• In Example 33, the subject matter of any one of Examples 31-32 can optionally include that the first and second RF transceivers and the GNSS receiver are collocated with the first, second and third baseband circuits on a same printed circuit board.
  • In Example 34, the subject matter of any one of Examples 28-29 can optionally include that the multi-transceiver device further comprises: a first antenna port coupled to the first RF transceiver for receiving the first radio signal; a second antenna port coupled to the second RF transceiver for transmitting the second radio signal and a third antenna port coupled to the GNSS receiver for receiving the third radio signal.
  • In Example 35, the subject matter of any one of Examples 28-29 can optionally include that the first RAT is based on a Long Term Evolution (LTE) mobile communication; that the second RAT is based on one of a Wi-Fi or a Bluetooth radio communication; and that the third RAT is based on a GPS or GLONASS satellite navigation system.
  • In Example 36, the subject matter of any one of Examples 28-29 can optionally include that the first transceiver is configured to operate on at least one of LTE frequency bands 40 or 41; and that the second transceiver is configured to operate on an industrial-scientific-medical (ISM) frequency band.
  • In Example 37, the subject matter of any one of Examples 28-29 can optionally include that the throughput performance requirement for the first and third radio signals is defined based on a reference signal receive power (RSRP) of the first radio signal and an RSRP of the third radio signal.
  • Example 38 is a device for mitigating interference of a first radio signal received by a first transceiver of a first radio access technology (RAT) due to transmission of a second radio signal by a second transceiver of a second RAT, wherein the first transceiver and the second transceiver are physically collocated on a same device, the device comprising: means for pre-setting a power of the second radio signal based on a throughput performance requirement for the first radio signal before transmission of the second radio signal; and means for tuning the power of the second radio signal during transmission of the second radio signal based on estimating the interference of the first radio signal.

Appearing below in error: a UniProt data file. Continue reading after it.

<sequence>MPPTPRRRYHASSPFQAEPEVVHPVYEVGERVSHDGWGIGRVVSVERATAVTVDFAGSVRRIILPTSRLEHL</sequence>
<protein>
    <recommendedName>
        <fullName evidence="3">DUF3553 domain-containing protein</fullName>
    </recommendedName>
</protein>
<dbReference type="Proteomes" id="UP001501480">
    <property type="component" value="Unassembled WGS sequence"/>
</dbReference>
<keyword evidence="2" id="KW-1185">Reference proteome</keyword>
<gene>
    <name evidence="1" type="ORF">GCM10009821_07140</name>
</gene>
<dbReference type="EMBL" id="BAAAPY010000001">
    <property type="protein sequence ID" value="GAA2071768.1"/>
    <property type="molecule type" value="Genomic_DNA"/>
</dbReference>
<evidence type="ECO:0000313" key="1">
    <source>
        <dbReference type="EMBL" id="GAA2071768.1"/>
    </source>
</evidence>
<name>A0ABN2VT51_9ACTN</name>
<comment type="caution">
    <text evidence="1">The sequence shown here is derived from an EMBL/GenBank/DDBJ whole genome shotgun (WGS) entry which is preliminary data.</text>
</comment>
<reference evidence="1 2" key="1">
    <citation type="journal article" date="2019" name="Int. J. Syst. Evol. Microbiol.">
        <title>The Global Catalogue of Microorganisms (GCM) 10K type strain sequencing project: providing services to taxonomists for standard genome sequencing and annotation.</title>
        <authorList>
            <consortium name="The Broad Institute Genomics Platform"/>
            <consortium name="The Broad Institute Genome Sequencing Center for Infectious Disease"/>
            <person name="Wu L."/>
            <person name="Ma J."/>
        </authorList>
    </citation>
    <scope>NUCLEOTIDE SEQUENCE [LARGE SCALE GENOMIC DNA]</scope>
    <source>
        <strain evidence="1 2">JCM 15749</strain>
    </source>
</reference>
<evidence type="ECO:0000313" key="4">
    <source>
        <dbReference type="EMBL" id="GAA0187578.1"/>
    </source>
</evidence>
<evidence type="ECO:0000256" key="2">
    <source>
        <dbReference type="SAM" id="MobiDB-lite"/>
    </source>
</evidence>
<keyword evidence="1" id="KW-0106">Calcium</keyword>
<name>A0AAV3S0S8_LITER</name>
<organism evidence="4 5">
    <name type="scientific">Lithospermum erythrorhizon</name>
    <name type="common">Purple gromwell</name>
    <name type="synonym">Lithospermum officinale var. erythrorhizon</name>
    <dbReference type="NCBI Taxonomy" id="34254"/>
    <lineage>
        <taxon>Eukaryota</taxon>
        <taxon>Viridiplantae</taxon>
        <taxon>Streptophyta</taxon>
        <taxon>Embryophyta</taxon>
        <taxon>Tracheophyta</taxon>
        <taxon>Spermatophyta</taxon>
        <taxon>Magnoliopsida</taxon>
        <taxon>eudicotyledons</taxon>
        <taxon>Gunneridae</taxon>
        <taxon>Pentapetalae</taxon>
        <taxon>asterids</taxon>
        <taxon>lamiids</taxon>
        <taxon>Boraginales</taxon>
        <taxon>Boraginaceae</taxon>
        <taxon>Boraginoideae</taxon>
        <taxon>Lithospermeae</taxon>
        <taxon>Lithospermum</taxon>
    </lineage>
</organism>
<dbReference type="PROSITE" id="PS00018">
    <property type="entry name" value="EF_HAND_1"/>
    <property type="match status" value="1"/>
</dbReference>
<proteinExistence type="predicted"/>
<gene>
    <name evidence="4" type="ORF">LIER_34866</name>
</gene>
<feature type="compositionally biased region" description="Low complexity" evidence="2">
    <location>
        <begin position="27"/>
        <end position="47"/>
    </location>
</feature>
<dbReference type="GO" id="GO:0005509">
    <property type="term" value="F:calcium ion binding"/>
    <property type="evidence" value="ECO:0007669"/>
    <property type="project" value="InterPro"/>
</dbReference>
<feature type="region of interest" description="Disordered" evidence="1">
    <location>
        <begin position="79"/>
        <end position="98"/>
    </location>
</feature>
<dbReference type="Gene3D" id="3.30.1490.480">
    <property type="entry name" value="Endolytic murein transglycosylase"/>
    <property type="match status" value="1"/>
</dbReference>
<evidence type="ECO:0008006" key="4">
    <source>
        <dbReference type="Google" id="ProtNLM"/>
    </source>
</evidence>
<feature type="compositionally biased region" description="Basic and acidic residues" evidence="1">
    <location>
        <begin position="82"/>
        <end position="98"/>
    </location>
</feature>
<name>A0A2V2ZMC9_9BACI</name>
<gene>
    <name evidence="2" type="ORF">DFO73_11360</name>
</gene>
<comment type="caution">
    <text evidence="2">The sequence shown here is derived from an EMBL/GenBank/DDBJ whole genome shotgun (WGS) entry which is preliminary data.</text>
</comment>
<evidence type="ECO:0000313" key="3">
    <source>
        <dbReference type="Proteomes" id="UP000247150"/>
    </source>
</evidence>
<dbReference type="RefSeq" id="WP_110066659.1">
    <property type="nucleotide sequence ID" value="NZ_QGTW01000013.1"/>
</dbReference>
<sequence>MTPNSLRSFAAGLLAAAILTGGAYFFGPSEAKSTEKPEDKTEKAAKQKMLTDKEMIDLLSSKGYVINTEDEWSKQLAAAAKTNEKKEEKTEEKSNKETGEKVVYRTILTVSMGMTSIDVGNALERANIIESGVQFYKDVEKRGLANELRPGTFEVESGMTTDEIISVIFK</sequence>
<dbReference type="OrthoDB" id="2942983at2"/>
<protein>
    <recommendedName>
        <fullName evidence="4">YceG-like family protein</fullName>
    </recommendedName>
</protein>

• In Example 39, the subject matter of Example 38 can optionally include that the first RAT is based on a Long Term Evolution (LTE) mobile communication; and that the second RAT is based on one of a Wi-Fi or a Bluetooth radio communication.
  • In Example 40, the subject matter of any one of Examples 38-39 can optionally include that the first transceiver is configured to operate on at least one of LTE frequency bands 40 or 41; and that the second transceiver is configured to operate on an industrial-scientific-medical (ISM) frequency band.
  • Example 41 is an in-device coexistence interference mitigation system, comprising: a first transceiver of a first radio access technology (RAT) configured to receive a first radio signal; a second transceiver of a second RAT configured to transmit a second radio signal; and a mitigation subsystem configured to mitigate interference of the first radio signal due to transmission of the second radio signal, wherein the mitigation subsystem is configured to pre-set a power of the second radio signal based on a throughput performance requirement for the first radio signal before transmission of the second radio signal; and to tune the power of the second radio signal during transmission of the second radio signal based on estimating the interference of the first radio signal.
  • In Example 42, the subject matter of Example 41 can optionally include that the first transceiver and the second transceiver are configured to operate on adjacent frequency bands.
  • In Example 43, the subject matter of any one of Examples 41-42 can optionally include that the first RAT is based on a Long Term Evolution (LTE) mobile communication; and that the second RAT is based on one of a Wi-Fi or a Bluetooth radio communication.